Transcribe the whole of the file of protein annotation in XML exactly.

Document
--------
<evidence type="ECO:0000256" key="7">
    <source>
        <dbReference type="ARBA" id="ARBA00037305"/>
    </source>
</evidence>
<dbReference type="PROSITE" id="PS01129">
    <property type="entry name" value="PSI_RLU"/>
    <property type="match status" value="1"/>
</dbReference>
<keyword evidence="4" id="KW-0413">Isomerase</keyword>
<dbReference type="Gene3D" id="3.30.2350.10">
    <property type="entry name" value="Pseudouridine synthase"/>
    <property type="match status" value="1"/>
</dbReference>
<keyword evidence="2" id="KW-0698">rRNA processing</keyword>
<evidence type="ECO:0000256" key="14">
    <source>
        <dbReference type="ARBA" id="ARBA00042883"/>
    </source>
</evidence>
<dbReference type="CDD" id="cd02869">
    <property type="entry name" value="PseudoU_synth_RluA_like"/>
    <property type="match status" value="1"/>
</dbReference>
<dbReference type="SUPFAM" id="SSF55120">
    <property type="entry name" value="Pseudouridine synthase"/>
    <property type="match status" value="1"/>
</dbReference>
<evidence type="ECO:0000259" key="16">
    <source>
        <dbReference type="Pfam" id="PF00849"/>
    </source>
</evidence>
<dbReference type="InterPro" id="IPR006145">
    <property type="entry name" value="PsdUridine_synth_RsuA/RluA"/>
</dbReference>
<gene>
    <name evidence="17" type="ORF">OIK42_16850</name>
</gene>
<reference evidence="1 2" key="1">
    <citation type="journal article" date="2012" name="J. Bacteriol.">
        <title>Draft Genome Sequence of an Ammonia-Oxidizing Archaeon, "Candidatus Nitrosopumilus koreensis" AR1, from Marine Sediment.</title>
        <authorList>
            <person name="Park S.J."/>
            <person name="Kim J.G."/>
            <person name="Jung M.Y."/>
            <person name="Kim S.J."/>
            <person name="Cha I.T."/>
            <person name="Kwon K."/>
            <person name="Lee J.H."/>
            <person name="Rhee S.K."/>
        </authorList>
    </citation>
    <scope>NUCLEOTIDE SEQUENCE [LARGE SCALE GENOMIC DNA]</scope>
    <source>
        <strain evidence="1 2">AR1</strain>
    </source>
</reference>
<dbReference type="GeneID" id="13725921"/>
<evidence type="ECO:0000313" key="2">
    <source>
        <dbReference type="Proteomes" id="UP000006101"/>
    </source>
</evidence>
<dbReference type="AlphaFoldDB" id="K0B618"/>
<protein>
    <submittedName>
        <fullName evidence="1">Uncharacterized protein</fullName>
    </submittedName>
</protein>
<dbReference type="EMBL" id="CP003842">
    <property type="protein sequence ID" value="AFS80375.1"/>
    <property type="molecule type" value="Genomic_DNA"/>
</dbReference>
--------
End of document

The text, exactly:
<evidence type="ECO:0000256" key="7">
    <source>
        <dbReference type="ARBA" id="ARBA00037305"/>
    </source>
</evidence>
<dbReference type="PROSITE" id="PS01129">
    <property type="entry name" value="PSI_RLU"/>
    <property type="match status" value="1"/>
</dbReference>
<keyword evidence="4" id="KW-0413">Isomerase</keyword>
<dbReference type="Gene3D" id="3.30.2350.10">
    <property type="entry name" value="Pseudouridine synthase"/>
    <property type="match status" value="1"/>
</dbReference>
<keyword evidence="2" id="KW-0698">rRNA processing</keyword>
<evidence type="ECO:0000256" key="14">
    <source>
        <dbReference type="ARBA" id="ARBA00042883"/>
    </source>
</evidence>
<dbReference type="CDD" id="cd02869">
    <property type="entry name" value="PseudoU_synth_RluA_like"/>
    <property type="match status" value="1"/>
</dbReference>
<dbReference type="SUPFAM" id="SSF55120">
    <property type="entry name" value="Pseudouridine synthase"/>
    <property type="match status" value="1"/>
</dbReference>
<evidence type="ECO:0000259" key="16">
    <source>
        <dbReference type="Pfam" id="PF00849"/>
    </source>
</evidence>
<dbReference type="InterPro" id="IPR006145">
    <property type="entry name" value="PsdUridine_synth_RsuA/RluA"/>
</dbReference>
<gene>
    <name evidence="17" type="ORF">OIK42_16850</name>
</gene>
<reference evidence="1 2" key="1">
    <citation type="journal article" date="2012" name="J. Bacteriol.">
        <title>Draft Genome Sequence of an Ammonia-Oxidizing Archaeon, "Candidatus Nitrosopumilus koreensis" AR1, from Marine Sediment.</title>
        <authorList>
            <person name="Park S.J."/>
            <person name="Kim J.G."/>
            <person name="Jung M.Y."/>
            <person name="Kim S.J."/>
            <person name="Cha I.T."/>
            <person name="Kwon K."/>
            <person name="Lee J.H."/>
            <person name="Rhee S.K."/>
        </authorList>
    </citation>
    <scope>NUCLEOTIDE SEQUENCE [LARGE SCALE GENOMIC DNA]</scope>
    <source>
        <strain evidence="1 2">AR1</strain>
    </source>
</reference>
<dbReference type="GeneID" id="13725921"/>
<evidence type="ECO:0000313" key="2">
    <source>
        <dbReference type="Proteomes" id="UP000006101"/>
    </source>
</evidence>
<dbReference type="AlphaFoldDB" id="K0B618"/>
<protein>
    <submittedName>
        <fullName evidence="1">Uncharacterized protein</fullName>
    </submittedName>
</protein>
<dbReference type="EMBL" id="CP003842">
    <property type="protein sequence ID" value="AFS80375.1"/>
    <property type="molecule type" value="Genomic_DNA"/>
</dbReference>